Certain Motorola phones, including Edge 50 models, and some Lenovo mobile devices banned in Germany


According to TalkAndroid, because of a patent battle between Chinese manufacturer Lenovo, its Motorola subsidiary, and a U.S. company called InterDigital, certain devices produced by Lenovo and Motorola are now banned in Germany. The ban covers Motorola smartphones and Lenovo’s lineup of mobile devices. InterDigital alleges that Lenovo and Motorola infringed on its patents related to WWAN modules. WWAN stands for Wireless Wide Area Network, a wireless network that connects to the internet using cellular technology.
The Munich I District Court in Germany ruled in favor of InterDigital and immediately imposed an import ban in the country for any Lenovo and Motorola product that supports GSM, UMTS, LTE and 5G connectivity. That includes Motorola’s new Edge 50 series smartphones. Any phone or device made by Lenovo or Motorola that uses a SIM card or eSIM and connects to a mobile network is impacted by the ban. Besides Motorola phones, Lenovo tablets and laptops are affected by the court ruling.

InterDigital’s patent for its WWAN module is a standard essential patent (SEP) which means that it must be licensed by manufacturers for their products to meet certain standards. As a result, such patents are supposed to be available to license at fair, reasonable, and non-discriminatory (FRAND) terms. The court agrees with InterDigital’s position that Lenovo has not met InterDigital’s demands for fair and reasonable licensing terms. Lenovo believes that the patent owner is asking for too much money to license a standard essential patent and plans to appeal the court’s decision.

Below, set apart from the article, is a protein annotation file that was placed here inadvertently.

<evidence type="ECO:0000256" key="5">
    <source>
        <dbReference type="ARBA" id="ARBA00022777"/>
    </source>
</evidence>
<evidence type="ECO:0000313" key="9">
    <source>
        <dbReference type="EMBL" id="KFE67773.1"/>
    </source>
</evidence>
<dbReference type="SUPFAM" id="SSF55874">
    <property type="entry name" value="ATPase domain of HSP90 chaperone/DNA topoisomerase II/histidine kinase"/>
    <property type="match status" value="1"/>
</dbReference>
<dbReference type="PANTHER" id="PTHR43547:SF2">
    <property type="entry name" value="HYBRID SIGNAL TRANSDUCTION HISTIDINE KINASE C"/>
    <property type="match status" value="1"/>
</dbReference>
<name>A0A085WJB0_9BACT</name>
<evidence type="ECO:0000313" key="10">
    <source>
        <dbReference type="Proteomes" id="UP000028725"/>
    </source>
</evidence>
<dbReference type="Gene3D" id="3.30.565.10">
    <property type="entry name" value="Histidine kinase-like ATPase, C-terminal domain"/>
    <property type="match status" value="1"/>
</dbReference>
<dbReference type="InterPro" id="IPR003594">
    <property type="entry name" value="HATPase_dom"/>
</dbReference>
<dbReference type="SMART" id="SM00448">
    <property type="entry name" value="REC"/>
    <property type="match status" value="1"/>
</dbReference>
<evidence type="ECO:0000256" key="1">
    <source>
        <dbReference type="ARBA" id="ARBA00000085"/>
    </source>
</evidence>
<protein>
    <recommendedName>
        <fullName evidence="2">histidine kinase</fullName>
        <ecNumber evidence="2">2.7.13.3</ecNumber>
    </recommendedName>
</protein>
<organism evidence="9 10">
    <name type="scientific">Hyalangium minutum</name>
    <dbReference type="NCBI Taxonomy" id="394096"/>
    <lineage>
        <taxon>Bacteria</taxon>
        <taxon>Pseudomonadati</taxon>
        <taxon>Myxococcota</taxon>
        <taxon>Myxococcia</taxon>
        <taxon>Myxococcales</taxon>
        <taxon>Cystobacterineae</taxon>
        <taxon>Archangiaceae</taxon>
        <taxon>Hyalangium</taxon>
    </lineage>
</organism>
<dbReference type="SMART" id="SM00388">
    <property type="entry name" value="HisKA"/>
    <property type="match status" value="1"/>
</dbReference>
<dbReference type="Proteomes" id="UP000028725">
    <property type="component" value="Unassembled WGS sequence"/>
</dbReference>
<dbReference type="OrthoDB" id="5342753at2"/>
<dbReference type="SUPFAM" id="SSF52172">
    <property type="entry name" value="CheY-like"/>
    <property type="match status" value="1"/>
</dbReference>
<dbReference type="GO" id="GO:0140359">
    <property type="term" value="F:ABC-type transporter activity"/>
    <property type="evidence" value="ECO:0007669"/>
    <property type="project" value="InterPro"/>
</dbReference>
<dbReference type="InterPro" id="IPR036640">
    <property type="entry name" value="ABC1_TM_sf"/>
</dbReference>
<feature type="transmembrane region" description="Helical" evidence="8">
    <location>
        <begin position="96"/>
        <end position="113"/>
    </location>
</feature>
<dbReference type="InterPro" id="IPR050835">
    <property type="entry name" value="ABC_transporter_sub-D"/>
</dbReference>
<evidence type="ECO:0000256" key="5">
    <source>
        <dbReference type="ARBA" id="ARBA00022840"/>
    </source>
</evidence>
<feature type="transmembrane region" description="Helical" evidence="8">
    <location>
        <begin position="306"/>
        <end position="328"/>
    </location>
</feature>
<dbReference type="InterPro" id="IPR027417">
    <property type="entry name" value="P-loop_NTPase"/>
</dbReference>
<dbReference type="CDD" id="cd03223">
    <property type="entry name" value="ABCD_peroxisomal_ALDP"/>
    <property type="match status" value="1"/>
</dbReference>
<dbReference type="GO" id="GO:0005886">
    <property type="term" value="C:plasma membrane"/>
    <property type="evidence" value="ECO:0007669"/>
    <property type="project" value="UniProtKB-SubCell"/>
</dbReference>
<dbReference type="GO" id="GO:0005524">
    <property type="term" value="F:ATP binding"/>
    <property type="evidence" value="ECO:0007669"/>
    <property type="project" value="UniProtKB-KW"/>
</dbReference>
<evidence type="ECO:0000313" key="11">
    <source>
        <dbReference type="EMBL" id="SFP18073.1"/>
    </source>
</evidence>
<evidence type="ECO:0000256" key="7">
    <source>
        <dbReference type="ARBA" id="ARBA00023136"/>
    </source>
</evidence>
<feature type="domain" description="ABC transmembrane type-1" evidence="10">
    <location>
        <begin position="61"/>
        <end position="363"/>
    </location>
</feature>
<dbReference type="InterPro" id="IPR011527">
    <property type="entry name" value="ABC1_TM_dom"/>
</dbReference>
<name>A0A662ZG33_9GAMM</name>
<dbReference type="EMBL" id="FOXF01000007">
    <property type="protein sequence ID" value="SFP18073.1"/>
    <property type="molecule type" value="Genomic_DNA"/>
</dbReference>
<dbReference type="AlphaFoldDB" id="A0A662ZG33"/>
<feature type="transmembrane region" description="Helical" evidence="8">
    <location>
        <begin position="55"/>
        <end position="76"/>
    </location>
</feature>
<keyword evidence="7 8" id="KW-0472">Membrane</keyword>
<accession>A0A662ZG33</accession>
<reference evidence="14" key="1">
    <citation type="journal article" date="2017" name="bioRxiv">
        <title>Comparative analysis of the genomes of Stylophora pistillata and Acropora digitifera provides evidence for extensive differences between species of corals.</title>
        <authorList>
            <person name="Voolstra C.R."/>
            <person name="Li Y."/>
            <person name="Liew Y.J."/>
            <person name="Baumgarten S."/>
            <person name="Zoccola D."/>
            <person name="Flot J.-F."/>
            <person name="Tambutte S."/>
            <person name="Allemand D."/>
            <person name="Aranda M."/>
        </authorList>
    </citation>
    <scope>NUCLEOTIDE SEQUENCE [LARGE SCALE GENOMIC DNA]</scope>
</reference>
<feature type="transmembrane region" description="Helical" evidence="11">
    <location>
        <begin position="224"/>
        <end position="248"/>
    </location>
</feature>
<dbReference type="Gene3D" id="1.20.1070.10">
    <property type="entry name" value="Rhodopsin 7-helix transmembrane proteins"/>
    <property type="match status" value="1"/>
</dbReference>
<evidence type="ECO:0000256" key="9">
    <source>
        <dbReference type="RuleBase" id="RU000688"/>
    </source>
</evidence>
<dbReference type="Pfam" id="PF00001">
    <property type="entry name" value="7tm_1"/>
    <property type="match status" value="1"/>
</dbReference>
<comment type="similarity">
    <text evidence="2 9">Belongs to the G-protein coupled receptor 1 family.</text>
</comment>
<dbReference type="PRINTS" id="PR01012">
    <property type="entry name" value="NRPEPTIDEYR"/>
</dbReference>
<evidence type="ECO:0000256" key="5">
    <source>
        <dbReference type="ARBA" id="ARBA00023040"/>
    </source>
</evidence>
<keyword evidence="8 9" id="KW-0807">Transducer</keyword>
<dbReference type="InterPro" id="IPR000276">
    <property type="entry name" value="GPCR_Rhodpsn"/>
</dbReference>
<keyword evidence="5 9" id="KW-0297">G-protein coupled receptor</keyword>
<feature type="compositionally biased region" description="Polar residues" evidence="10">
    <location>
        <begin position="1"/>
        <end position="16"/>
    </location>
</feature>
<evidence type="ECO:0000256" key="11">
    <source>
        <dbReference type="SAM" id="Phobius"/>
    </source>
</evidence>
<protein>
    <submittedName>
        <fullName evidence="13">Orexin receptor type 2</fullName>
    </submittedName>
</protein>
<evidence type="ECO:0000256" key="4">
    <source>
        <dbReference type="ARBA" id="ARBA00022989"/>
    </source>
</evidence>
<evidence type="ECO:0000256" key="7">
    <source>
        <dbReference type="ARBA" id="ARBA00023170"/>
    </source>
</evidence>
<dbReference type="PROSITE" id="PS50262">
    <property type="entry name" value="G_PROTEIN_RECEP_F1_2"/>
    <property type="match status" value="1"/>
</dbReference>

In Germany, only third-party retailers are allowed to sell Lenovo and Motorola mobile devices until their inventories are depleted. Devices that use WWAN modules no longer appear on Lenovo and Motorola websites in Germany. Lenovo and InterDigital can try to reach a settlement that will allow the former to license the SEP for the WWAN module. But until that happens, if you live in Germany and have your mind set on buying that Lenovo tablet or Motorola handset that has caught your eye, you best not procrastinate. 

Until the parties involved agree on a solution that Lenovo, InterDigital, and the German court can all agree with, supplies of impacted devices are going to be shrinking. And Economics 101 tells us that when supply drops and demand rises, higher prices follow.

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